Second, there has been an increase in testing, with new kits and wider testing areas. The attention to Sabah, with polls very much in the background, has encouraged more testing. Malaysia’s testing numbers remain low compared to other countries so it is not clear whether the new cases were already present or a product of increasing trends. Increased case numbers may be as much a product of better responses to Covid-19. There have been repeated calls for more testing across Malaysia.

Third, despite this important qualifiers, there are three worrying dimensions to the cases numbers so far. Most of the cases are local transmissions, many are from unrelated clusters/cases, there is a growing geographic spread in the cases within Sabah and there has been a sharp rise with seven clusters to date. The Covid-19 situation in Sabah is serious. These issues need greater attention.

Sources of vulnerability

Part of this involves recognising the unique health policy challenges that Sabah faces. The large undocumented population, estimated at over one million, and the porous 1,400 km borders need greater attention. Security has improved – thanks to the Eastern Sabah Security Command (Esscom) – but resources are strained. Both Indonesia and the Philippines have higher Covid-19 incidence rates.

New approaches should be introduced for the migrant community, building on local trust networks. Many of the stateless have long roots in Sabah. An approach that replicates the alienating law enforcement treatment of migrants will not be effective.

Sabah’s poverty, at nearly one-fifth of households according to the 2019 Department of Statistics’ Household Income and Expenditures Survey, raises the need for greater education and outreach. The reality is that many of those working in the informal sector and for daily wage have little choice but to work – the poor are at higher risk. Muhyiddin’s government has increased assistance but the funds allocated are inadequate and should be better targeted. It is not a coincidence that some Covid-19 cases are higher in places with high concentrations of poverty such as Tongud and Kunak. Much of the poverty, one in three households, are in rural areas.

This is where arguably one of the most serious challenges lies – a lack of health facilities and personnel. Doctors are often hours away from rural areas, in some cases not accessible and without funds for travel. A study by the Ministry of Health published last year found that Sabah has the worst disparity in the country with regard to doctors, 1:856 persons, compared to the national average of 1:530. Sabah’s medical personnel disparity was higher than that of neighbouring Sarawak at 1:662. There are only 20 public hospitals in Sabah and an additional six private facilities, all concentrated in the urban centres especially Kota Kinabalu and Sandakan. Sabahans need better access to health services, an issue that feeds into resentment towards the federal government and parties related to the federal government.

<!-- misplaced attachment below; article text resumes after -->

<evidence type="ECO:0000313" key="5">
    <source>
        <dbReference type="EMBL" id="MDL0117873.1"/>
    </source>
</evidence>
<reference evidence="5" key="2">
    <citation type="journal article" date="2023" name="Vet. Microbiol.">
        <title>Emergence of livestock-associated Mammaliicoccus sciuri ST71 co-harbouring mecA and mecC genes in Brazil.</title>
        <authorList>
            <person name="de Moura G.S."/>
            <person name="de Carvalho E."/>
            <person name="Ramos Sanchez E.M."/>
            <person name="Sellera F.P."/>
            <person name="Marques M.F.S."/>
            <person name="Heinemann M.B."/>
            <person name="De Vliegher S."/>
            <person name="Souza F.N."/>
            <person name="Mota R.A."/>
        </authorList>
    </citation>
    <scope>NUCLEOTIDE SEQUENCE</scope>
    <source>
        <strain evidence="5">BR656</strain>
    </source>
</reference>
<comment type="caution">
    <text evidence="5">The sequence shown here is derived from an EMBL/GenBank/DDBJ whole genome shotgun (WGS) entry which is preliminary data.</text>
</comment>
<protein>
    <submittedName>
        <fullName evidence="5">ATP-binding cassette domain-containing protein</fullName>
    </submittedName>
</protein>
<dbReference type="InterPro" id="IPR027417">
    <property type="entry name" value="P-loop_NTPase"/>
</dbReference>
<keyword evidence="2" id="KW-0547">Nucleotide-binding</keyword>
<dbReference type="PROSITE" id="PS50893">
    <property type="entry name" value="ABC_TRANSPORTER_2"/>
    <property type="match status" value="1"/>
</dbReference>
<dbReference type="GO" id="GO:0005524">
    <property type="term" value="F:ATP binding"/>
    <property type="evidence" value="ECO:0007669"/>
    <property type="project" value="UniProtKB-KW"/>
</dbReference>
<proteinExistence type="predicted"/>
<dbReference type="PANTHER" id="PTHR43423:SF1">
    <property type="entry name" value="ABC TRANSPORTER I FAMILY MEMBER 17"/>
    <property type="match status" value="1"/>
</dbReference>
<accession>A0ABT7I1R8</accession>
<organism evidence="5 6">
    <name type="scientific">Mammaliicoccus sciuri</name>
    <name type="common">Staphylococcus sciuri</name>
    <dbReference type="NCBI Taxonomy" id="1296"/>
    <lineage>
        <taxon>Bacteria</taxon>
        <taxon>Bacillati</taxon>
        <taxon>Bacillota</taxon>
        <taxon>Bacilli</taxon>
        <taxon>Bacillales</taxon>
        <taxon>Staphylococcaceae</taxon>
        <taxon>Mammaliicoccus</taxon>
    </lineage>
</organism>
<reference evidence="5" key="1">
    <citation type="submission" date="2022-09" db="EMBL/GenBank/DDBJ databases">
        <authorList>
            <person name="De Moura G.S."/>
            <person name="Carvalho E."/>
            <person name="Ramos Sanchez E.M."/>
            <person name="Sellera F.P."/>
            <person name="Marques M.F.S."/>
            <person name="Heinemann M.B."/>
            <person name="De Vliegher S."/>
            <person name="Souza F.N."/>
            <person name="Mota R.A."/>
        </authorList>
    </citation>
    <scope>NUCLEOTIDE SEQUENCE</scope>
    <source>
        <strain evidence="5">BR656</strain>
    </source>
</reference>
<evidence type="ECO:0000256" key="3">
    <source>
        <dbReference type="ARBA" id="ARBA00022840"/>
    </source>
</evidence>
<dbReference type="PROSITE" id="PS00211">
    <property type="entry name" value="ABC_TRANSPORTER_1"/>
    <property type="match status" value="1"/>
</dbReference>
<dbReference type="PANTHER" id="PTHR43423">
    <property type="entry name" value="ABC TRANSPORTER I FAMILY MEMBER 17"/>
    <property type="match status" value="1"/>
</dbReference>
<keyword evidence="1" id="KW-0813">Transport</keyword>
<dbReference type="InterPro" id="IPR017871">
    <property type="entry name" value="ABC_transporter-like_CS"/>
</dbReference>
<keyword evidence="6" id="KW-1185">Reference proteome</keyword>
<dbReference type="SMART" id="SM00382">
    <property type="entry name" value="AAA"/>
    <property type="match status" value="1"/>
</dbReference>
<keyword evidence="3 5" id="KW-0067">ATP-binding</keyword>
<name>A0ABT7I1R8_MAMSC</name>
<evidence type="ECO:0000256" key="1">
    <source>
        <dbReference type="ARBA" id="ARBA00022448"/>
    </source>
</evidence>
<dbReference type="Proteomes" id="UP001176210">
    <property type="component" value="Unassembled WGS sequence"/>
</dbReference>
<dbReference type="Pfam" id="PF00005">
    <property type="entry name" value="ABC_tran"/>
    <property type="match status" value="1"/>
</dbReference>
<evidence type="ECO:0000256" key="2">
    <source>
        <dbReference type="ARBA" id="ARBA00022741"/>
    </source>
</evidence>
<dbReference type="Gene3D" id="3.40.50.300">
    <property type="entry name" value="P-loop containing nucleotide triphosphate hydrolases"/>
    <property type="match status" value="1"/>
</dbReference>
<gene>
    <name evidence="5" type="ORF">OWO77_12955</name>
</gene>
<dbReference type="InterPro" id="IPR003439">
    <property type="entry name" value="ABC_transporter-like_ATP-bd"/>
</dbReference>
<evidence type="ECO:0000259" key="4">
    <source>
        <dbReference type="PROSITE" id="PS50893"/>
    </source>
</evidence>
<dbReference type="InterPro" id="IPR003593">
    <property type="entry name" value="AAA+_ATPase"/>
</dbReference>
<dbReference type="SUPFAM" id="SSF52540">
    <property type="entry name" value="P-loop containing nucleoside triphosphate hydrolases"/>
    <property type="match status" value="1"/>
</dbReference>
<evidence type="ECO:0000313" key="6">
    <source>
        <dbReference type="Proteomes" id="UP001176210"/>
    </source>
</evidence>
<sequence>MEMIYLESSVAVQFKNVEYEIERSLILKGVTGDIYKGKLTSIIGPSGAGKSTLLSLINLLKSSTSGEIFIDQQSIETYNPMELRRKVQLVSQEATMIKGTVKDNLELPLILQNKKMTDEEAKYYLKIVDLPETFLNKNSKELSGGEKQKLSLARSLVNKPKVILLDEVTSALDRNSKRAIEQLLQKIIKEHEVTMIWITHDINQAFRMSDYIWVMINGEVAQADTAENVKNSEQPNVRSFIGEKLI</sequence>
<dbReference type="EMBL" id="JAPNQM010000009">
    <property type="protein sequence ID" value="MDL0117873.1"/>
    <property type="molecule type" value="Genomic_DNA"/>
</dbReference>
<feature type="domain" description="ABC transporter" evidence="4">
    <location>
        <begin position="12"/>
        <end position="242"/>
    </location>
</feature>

Kota Kinabalu, Sabah

Covid-19 has been an issue in the Sabah election. This piece has concentrated on the disease trajectory and local conditions but aid distribution and amounts have been part of the campaign messaging. In fact, Perikatan Nasional has used its positive Covid-19 response as a means to shore up its support, a cornerstone of the Muhyiddin-centered campaign. It is thus ironic that Covid-19 has emerged so serious an issue and showcases the shortcomings of the federal government’s service provision. Sabahans are worried that after the election, a state-wide lockdown will be imposed. This would politicise Covid-19 further as emotions are high.

Over the campaign, I continue to be impressed by how well the SOPs are being followed by Sabahans even in the interior areas. They understand the risks and deserve more assistance to reduce future risks. Broader interventions, public assurances around voting safety and greater sensitivity would go a long way towards strengthening the Covid-19 response beyond its politics.

Taken from